Inside the Bloody Chamber: on Angela Carter, the Gothic, and Other Weird Tales, by Christopher Frayling - book review

A friend’s reflections on Angela Carter’s subversive intent in her fiction

Lucasta Miller
Thursday 08 October 2015 14:32 BST

since her premature death at the age of 51 in 1992, Angela Carter’s reputation as perhaps the leading English exponent of modern gothic has become assured. Her story collection The Bloody Chamber – which includes the tale that became Neil Jordan’s film The Company of Wolves – is currently a school set text, and her work is taught in universities all over the world.

This, by her friend Christopher Frayling, doesn’t quite do what it says on the tin; one might have expected more about Carter from the way in which it is presented. However, it begins with an autobiographical memoir in which Frayling recalls their table talk during the bohemian Seventies, when Carter was an unknown writer living in Bath, with squatters next door, and when Frayling himself – now an establishment grandee, a knight of the realm and a former chair of the Arts Council – was a young academic with a penchant for vampire stories.

He lent her his book collection on the subject; she transformed him into the character of “Hero” in her story “The Lady in the House of Love”. Occasional quotations from her journal are rare treats: “Nosferatu, with his coffin on his shoulder, his fingers like roots, tuberous fingers, the head is like a phallus, with one eye blacked out… a night-sized hallucination, a figure inscribed in the corner of sleep”. Passages such as this make us want more of the private Carter.

Astonishingly from today’s perspective, gothic as a genre – which has since spawned, at the last count, 54 university courses worldwide – was then considered so marginal that Bath council rejected a proposal, cooked up by Frayling and Carter, to erect a plaque to Mary Shelley to commemorate her stay in the city, where she wrote much of Frankenstein in 1816-1817.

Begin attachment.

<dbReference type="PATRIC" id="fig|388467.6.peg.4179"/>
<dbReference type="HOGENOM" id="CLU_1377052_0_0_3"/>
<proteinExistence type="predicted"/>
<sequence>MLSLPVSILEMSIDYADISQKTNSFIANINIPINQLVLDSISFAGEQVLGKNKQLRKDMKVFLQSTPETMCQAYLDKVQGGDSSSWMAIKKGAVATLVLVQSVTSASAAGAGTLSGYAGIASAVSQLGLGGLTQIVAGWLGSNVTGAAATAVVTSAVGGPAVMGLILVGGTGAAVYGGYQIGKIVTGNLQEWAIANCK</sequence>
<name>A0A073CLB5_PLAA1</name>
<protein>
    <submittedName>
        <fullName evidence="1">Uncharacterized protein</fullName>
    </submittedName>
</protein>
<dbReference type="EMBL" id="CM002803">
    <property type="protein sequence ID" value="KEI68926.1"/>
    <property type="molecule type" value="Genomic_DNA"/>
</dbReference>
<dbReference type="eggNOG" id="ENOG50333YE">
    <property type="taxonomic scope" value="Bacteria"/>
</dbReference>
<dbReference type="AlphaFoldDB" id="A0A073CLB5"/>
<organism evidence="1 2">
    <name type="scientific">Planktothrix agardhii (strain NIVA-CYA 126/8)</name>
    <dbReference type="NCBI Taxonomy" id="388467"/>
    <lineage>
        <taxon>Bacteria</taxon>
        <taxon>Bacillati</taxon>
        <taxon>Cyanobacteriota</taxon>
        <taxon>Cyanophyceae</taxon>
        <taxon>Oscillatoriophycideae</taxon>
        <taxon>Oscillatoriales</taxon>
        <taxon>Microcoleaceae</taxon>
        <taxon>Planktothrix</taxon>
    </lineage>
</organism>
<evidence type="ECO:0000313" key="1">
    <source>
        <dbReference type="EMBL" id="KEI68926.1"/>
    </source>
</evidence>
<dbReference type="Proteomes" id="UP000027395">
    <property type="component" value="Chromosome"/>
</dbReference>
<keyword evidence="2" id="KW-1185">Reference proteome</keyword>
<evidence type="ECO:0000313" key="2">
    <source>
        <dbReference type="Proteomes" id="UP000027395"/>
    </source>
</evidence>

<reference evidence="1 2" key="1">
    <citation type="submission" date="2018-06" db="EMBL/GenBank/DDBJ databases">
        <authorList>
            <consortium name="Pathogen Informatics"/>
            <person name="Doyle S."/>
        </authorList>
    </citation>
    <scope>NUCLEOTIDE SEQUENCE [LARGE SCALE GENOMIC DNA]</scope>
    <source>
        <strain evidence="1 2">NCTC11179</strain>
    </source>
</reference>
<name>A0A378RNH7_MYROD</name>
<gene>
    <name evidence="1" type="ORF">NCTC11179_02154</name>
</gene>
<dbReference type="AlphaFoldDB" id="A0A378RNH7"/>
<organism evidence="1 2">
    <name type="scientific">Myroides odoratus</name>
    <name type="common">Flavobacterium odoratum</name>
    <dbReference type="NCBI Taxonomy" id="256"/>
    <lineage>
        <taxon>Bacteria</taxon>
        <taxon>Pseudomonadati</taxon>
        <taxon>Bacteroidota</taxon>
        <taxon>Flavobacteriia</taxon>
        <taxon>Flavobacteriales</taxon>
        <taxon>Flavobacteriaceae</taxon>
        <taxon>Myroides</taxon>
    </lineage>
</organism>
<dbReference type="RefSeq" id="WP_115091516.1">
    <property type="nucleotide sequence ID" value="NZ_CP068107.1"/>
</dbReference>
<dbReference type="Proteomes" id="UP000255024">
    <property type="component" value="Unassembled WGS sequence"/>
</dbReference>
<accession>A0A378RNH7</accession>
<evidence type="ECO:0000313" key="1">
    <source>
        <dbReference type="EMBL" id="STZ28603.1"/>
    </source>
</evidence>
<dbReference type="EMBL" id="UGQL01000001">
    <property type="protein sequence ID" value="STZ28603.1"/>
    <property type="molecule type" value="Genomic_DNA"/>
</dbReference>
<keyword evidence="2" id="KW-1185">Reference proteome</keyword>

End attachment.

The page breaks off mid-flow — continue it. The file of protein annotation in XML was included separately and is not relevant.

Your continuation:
Back in the 1970s, the spirit of F R Leavis – with his exclusive canon of dead white males – ruled over English studies. Carter’s attraction to narratives of unreason, and her borrowings from popular culture, were genuinely subversive, as was her deconstructive attitude to gender stereotypes.

The rest of this book – which is beautifully produced and illustrated with stunning woodcuts – comprises a clutch of elegantly written pieces by Frayling himself, on topics for which he and Carter had a shared enthusiasm, from Fuseli (there was a reproduction of his iconic picture The Nightmare on the wall of Freud’s waiting-room in Vienna), to Hammer horror films and Hitchcock (Frayling recalls meeting the director as a student), and the myth of Jack the Ripper in late 19th-century literature.

Cultural criticism of this kind was transgressive in the world of Leavis; it is now the norm. In a thoughtful and mildly melancholic epilogue, Frayling touches fleetingly on what it might mean when the avant-garde becomes the orthodoxy.

He sounds a little anxious. It is certainly worth asking how it is that the cultural liberalisation desired by Seventies’ subversives has indeed come to pass, but in tandem with an economic neo-liberalism far removed from their left-wing idealism.

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